I was excited for this book from the moment I heard about it. Quidditch–real life quidditch–is a sport I heartily enjoy.
And this book did not disappoint.
It follows Ellen during the summer before she starts college, where she is simultaneously grounded and introduced to quidditch. Her friend negotiates a quidditch loophole in the grounding, and off they go to the magical world of sports. (See what I did there?)
I love the relationships in this book; they feel very New Adult, trying to navigate leaving the structure of childhood behind while also figuring out what the heck to do with yourself as an adult. Ellen and her stepmom rub each other the wrong way, her friends are splitting up, and she’s struggling to figure out where she fits into everything.
Quidditch can be hard to follow, and This is How We Fly broke the basic rules down in a very accessible way, as well as touching on everything I love about the sport (plus subtly teach you how to be better at it!).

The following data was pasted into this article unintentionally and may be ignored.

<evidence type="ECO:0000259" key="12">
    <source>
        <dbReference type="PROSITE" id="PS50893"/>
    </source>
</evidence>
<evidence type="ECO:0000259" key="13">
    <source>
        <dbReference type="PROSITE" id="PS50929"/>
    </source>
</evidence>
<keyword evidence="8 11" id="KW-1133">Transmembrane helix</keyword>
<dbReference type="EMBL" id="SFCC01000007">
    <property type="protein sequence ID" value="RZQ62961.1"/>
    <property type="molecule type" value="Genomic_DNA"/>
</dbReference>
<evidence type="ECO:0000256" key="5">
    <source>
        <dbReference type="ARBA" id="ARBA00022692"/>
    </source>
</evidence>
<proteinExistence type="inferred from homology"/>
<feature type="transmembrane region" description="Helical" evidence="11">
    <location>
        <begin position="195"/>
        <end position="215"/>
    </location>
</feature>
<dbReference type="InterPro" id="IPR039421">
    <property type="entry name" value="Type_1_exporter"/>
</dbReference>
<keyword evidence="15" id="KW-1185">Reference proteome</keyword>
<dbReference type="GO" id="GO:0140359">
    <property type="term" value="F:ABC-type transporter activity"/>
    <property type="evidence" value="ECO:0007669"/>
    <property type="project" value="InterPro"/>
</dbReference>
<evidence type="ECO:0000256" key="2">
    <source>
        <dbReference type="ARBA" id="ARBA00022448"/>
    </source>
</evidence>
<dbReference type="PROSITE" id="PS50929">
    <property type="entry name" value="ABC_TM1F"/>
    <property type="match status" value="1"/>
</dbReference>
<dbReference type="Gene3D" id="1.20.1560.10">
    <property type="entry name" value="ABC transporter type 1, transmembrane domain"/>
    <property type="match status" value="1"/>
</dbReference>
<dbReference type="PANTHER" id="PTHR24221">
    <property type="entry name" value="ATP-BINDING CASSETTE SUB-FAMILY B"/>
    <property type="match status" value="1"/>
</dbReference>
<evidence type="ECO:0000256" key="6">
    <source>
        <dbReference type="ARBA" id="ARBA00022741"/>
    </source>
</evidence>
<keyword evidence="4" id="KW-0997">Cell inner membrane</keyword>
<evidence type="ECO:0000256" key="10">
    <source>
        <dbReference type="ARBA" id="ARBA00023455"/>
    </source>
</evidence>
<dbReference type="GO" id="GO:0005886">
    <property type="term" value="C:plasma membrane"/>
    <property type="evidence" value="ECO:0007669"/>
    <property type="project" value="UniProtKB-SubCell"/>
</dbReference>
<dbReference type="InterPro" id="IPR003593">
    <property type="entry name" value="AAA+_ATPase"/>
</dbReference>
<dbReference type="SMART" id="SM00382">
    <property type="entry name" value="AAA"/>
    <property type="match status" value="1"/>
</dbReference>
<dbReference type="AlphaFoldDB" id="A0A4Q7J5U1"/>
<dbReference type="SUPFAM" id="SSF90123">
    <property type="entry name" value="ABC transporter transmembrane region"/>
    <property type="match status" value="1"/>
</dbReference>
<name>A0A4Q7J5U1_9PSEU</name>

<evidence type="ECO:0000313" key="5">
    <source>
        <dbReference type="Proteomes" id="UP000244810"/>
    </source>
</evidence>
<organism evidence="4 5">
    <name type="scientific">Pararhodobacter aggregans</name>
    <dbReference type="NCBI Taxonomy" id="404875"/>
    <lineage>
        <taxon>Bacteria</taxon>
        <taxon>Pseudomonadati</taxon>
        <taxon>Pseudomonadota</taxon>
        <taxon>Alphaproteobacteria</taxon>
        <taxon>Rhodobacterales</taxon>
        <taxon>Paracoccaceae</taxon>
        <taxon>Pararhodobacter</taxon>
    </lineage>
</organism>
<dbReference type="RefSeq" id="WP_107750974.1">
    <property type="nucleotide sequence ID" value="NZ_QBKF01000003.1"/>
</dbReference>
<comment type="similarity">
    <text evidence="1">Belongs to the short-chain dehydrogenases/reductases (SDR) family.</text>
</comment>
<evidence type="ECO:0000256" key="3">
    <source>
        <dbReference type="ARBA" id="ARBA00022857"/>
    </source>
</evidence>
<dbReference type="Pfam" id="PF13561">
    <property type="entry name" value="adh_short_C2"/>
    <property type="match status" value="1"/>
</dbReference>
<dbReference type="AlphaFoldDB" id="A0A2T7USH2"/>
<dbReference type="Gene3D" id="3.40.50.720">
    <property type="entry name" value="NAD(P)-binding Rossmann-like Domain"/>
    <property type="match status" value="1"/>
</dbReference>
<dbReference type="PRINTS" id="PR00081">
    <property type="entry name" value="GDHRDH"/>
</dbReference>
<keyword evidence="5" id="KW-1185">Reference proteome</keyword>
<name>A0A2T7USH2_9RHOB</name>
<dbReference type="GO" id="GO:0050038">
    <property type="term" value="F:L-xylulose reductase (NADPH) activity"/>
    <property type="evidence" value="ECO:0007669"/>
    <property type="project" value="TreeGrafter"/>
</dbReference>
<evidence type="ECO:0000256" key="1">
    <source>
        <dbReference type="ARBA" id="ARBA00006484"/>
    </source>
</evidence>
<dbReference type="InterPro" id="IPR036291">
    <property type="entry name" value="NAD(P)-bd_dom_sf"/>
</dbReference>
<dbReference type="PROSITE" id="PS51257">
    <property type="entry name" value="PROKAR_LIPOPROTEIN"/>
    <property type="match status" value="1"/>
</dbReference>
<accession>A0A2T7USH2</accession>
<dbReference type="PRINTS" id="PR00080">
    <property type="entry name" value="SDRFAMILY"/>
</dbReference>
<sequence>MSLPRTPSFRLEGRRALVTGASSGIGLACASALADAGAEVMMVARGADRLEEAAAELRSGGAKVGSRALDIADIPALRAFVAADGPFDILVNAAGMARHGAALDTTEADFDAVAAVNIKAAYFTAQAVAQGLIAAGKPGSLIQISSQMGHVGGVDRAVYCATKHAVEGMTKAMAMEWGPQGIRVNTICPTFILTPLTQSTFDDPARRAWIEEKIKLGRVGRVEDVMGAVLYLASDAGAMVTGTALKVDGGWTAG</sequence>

As someone who is too online, Ellen made a lot of sense to me. She talks about her spheres of the internet and uses language I find extremely familiar, although how realistic that is for a 17 year old protagonist, I couldn’t say. (Or what it says about me…)
The end results of all the plot threads are interesting to me because, while some get tied up neatly, others are left more opened-ended. That gives me enough of a happy ending to be satisfied while still feeling more true to life than a perfect bow.
So if you’re a bit of a nerd who wishes they were more a jock but spends too much time online, this one may be for you. It’s going on my to-buy list, so you know it’s worth reading at least once.